-Anyone can practice law. No restrictions. No UPL charges.
-Changing the various rules and statutes that privilege attorneys.
-People that want to learn what they are doing can go to school, etc. There could be voluntary organizations (such as the ABA) that an attorney could apply to, or take an exam with, and then advertise. "I'm ABA-certified!"
-Use the tort system (malpractice) to enforce standards.

This is the problem I have with ideologically based solutions. They aren't practical. The average person has no clue what ABA certification is, and it would be ridiculously long and expensive to let the tort system take care of it. A much easier solution is just require an exam!

 85 
 on: August 19, 2015, 03:23:31 PM 
Started by Citylaw - Last post by Citylaw
I do think I saw some idea about that floating around with the California-Bar. Certain areas of the law people need representation i.e. Family Law.   Family Law is by no means rocket science and anyone with a J.D. for the majority of cases could fill out the appropriate Judicial Council Forms and if they had a stint of ethics they might eve tell both parents in a custody battle that every dime and minute you both spend and court is time and money not going to your kid.

From my understanding of the difference between Osteophatic Medicine and a full M.D. it would be a similar setup. You don't need a brain surgeon to tell a Hypochondriac that the small wart on their hand is not terminal cancer and so on.

The Osteopathist is competent and knows a lot, but just not as much as the full M.D.

The law already does this for Patent Law and screens many licensed lawyers from this process. So minimizing standards for less complex, but more emotionally charged areas of the law might be a good idea.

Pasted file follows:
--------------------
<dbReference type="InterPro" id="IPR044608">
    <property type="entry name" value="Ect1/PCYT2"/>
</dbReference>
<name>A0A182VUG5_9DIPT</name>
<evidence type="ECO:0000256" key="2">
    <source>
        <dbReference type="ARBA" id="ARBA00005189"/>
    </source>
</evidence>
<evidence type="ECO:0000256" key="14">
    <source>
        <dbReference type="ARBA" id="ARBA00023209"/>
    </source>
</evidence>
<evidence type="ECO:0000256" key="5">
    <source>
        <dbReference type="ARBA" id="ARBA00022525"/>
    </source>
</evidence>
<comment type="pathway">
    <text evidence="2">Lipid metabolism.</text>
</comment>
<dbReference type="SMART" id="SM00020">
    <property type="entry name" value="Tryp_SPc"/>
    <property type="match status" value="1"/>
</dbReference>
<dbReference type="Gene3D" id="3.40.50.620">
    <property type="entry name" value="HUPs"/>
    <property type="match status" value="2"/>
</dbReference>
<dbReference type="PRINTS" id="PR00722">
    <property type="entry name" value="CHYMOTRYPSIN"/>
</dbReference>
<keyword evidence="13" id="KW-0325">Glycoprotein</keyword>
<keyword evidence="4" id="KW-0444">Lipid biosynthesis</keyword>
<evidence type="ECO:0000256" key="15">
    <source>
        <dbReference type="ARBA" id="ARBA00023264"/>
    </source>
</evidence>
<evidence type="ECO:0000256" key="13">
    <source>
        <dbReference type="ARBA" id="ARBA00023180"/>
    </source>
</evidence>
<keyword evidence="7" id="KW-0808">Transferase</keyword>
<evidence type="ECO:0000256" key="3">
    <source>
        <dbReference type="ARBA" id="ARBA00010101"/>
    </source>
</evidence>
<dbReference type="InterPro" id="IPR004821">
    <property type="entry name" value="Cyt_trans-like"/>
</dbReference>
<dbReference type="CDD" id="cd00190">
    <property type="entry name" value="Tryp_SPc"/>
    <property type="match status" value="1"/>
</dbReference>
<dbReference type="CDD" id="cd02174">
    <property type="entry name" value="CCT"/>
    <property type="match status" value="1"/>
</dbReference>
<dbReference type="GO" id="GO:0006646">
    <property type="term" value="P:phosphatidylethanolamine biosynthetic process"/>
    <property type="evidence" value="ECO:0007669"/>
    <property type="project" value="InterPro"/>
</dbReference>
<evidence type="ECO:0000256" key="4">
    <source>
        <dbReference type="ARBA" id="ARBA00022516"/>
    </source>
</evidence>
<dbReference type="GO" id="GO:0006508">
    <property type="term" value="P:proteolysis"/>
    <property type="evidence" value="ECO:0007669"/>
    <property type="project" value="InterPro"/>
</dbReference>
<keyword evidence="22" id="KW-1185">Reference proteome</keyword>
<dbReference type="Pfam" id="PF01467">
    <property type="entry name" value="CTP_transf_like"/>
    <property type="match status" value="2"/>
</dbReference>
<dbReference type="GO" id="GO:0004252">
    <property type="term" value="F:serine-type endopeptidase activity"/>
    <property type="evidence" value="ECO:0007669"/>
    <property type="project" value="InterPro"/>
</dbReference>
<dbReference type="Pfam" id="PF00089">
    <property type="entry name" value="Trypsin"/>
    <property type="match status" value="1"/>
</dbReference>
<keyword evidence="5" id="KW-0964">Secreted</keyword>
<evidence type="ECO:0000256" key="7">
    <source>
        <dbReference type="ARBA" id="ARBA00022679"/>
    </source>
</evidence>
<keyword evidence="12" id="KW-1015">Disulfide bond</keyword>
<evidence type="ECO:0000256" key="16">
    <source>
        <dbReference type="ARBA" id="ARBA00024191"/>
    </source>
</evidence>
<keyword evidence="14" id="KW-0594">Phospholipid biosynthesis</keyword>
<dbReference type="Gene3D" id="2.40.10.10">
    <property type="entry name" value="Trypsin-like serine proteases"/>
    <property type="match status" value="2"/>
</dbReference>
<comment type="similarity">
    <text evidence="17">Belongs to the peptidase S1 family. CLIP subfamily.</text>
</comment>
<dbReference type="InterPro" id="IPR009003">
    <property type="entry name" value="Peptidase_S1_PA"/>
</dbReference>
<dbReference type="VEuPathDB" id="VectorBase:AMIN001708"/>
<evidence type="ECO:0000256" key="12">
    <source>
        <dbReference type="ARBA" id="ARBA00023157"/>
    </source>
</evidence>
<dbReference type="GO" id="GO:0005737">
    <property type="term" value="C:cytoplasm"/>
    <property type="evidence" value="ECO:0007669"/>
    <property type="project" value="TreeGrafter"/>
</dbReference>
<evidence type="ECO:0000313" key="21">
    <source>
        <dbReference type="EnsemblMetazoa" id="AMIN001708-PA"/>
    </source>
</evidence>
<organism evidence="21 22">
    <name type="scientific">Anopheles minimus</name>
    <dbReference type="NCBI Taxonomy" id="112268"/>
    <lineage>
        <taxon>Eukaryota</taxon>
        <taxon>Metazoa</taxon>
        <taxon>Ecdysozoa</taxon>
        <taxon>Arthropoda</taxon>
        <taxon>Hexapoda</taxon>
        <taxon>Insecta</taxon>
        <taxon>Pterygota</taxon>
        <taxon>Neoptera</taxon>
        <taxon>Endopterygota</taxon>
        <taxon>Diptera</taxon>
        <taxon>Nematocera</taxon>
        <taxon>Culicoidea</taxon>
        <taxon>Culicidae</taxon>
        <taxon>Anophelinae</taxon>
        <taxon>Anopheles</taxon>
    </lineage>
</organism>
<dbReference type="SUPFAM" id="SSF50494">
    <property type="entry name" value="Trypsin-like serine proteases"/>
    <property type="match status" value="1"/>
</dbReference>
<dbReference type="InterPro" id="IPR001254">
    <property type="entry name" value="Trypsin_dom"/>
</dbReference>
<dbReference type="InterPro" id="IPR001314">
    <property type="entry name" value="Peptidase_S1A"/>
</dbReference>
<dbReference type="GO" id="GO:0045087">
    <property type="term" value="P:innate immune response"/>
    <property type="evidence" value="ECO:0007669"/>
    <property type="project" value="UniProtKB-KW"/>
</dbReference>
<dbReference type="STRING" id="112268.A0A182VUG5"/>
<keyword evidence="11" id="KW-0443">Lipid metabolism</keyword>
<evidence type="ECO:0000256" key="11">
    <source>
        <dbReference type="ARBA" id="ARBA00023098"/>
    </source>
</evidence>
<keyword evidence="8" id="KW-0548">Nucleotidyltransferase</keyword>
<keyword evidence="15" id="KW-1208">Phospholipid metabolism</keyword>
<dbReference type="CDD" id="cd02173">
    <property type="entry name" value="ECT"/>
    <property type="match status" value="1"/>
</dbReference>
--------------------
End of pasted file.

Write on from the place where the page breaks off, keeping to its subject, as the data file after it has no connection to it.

86 
 on: August 19, 2015, 02:43:50 PM 
Started by Citylaw - Last post by loki13
Pie, I almost can't believe that ANY lawyer would actually disagree with the notion of requiring a comprehensive exam to get a license to practice law. We can agree that the bar exam could be better administered and needs a make over, but no exam at all? Seriously?

I have heard this proposal floated by various libertarians. It would involve some combination of the following-
-Anyone can practice law. No restrictions. No UPL charges.
-Changing the various rules and statutes that privilege attorneys.
-People that want to learn what they are doing can go to school, etc. There could be voluntary organizations (such as the ABA) that an attorney could apply to, or take an exam with, and then advertise. "I'm ABA-certified!"
-Use the tort system (malpractice) to enforce standards.

Now, I don't buy this for a number of reasons. It gets really vague around (2) - (4). And I think that the licensing is for the protection of the consumer, and given the information asymmetry, this would be a very, very bad idea. But I have heard it.

What I would be more amenable to is loosening the UPL strictures. There are certain things that, perhaps, a fully licensed attorney is not needed for. I realize that I'm arguing against self-interest, but devolving certain extremely basic legal services might be worth exploring.

 87 
 on: August 19, 2015, 01:41:30 PM 
Started by Citylaw - Last post by Maintain FL 350